Being Up Against the Wall
Does being in a bad place motivate you?
Sometimes, being extra-super stressed out can be a great motivator. If you know you have to meet a deadline or you will lose a client, most of us get pretty motivated to meet the deadline.
But what about bigger, stress-ier situations? Like your car is broken down, you have no money to fix it and without a car you have no way to get to work and without a job you don’t get to eat? Is that kind of situation a motivator or does it make you shut down?
The answer probably depends on a set of complex factors–your personality, your situation and how long it’s been sucking, your environment and the people surrounding you. If you are like me, your reaction to adversity is different just about every time.
Usually, I just want to go to sleep. When things are just too hard to think about, it’s time for a nap. It’s not a good impulse to follow though, so instead, I usually try to do something, anything, to make things better. Even if I just write a Textbroker article for $4.
Sometimes, it feels like there’s nothing in the world to do to improve the situation, or worse, that it won’t do any good to even try. Those are dark days indeed. Why bother? It has always sucked, still sucks and will continue to suck as far ahead as you care to look. Danger. Danger.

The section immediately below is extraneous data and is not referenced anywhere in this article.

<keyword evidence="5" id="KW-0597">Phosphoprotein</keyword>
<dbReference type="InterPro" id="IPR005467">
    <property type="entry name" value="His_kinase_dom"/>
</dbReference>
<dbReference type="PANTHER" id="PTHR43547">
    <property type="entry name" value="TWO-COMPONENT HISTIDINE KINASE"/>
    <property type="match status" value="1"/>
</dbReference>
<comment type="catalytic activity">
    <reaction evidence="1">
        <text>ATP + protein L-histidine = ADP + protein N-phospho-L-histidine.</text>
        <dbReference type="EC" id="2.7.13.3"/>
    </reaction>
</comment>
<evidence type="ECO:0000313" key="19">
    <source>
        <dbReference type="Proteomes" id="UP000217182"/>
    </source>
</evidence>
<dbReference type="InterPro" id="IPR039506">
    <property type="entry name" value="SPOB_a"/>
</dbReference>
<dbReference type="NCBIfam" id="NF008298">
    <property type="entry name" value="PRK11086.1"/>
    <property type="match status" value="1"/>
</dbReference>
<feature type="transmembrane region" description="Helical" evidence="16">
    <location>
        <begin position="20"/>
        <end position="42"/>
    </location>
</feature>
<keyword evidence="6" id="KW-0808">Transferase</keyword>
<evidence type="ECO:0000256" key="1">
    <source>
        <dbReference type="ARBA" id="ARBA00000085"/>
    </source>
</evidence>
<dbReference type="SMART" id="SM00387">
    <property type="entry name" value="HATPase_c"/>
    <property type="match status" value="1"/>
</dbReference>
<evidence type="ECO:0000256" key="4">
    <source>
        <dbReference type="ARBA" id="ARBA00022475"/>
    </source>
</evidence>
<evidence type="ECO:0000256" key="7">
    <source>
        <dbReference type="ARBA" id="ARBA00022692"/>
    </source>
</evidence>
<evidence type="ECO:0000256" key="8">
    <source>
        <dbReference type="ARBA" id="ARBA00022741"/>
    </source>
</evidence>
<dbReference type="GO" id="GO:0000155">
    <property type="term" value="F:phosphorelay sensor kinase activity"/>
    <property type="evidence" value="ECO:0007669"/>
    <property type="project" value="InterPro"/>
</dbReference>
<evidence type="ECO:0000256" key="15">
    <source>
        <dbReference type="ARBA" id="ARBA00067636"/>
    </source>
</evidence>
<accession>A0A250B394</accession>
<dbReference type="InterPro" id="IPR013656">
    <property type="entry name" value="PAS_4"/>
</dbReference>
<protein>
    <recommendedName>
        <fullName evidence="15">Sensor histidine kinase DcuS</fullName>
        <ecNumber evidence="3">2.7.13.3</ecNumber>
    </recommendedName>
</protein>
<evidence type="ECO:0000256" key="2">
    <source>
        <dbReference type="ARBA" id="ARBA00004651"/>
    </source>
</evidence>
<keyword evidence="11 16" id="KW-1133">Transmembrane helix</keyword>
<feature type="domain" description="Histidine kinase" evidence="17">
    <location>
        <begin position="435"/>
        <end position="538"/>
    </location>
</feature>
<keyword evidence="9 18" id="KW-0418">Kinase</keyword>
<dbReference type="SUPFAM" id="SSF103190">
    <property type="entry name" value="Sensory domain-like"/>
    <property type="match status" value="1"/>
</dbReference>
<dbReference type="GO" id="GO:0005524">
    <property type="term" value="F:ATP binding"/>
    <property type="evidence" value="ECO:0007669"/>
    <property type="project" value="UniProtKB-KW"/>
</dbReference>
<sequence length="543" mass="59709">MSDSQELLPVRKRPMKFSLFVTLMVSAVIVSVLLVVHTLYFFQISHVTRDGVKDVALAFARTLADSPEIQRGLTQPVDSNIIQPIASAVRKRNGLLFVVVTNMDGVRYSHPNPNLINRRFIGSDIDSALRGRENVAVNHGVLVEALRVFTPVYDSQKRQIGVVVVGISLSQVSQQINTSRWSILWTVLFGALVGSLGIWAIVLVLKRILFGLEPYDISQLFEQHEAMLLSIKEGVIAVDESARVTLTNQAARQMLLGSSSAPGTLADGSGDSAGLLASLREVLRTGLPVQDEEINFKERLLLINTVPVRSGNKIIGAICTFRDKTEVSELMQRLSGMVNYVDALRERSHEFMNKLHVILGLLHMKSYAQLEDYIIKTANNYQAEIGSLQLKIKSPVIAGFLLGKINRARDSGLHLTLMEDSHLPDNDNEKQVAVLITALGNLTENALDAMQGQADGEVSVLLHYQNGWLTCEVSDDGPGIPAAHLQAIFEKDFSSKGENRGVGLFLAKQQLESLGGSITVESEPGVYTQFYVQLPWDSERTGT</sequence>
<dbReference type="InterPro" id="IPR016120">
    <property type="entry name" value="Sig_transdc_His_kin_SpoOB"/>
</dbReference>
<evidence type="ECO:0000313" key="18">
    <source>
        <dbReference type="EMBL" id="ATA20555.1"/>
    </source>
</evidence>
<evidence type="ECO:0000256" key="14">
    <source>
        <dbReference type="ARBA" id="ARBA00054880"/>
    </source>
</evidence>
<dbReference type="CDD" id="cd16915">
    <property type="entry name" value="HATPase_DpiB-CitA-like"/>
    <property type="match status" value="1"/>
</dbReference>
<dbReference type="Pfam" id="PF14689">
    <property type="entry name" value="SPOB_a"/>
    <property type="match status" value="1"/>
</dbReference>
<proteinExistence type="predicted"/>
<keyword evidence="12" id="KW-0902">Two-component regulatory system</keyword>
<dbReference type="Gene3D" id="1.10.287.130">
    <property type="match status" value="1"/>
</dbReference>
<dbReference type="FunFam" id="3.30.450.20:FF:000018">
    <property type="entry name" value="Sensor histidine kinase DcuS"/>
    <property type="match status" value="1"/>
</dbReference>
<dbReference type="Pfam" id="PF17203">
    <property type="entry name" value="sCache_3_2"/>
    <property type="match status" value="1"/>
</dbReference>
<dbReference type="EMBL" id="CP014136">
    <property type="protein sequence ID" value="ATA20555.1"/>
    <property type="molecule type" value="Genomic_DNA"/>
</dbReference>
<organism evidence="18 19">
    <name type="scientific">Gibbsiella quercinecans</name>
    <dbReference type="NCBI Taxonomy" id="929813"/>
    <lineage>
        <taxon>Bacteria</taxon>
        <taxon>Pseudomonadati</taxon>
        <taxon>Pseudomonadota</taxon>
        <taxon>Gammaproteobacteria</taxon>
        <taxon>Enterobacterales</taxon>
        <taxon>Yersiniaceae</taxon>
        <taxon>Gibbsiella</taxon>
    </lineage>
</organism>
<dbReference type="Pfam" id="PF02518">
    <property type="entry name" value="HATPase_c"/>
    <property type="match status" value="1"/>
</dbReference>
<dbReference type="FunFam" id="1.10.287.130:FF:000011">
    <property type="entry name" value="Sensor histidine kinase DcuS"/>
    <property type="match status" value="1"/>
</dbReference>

During the last year, I’ve done a couple of things to try and avoid those scariest of days. Maybe they would work for other people, maybe not.
One of the most important steps has been to cultivate an attitude of appreciation and gratitude. Most days, I make a list of 5 good things–from simple, silly things like oatmeal cookies to important, serious things like good (wonderful, even!) children and a happy marriage. Then, I email the list to a random email contact. If it’s a particularly blah day, the list helps me refocus. In fact, that is probably the power of those lists: they help change the focus to the good stuff.
Another useful experiment was my personal 30 day challenge to exercise every day for 30 consecutive days. So, I only made it for 28 days, but the experiment taught me that exercise really can change your outlook, energy level and attitude. If you have the discipline to take a walk everyday or join a group fitness class your dark days might just lighten up. Soon, I will try a 90 day personal challenge.
Finally, I made an effort to be more social during the last year, with mixed results. For years, my little family went to parties, had tons of company, went camping, visited friends and family and were generally out and about. The last 3-5 years, however, we have stayed home much more and our friends have come to visit less often. Maybe we are getting old. Maybe we have less money. Certainly, we have less energy.
Seeing people and enjoying social situations can be a mood lifter, but sometimes it’s not so good. The results are still out on this one.
One goal I have for 2010 is to keep looking for ways to make the rough patches smoother, and would welcome suggestions. Are there specific things you do that help when times get hard? What works for you?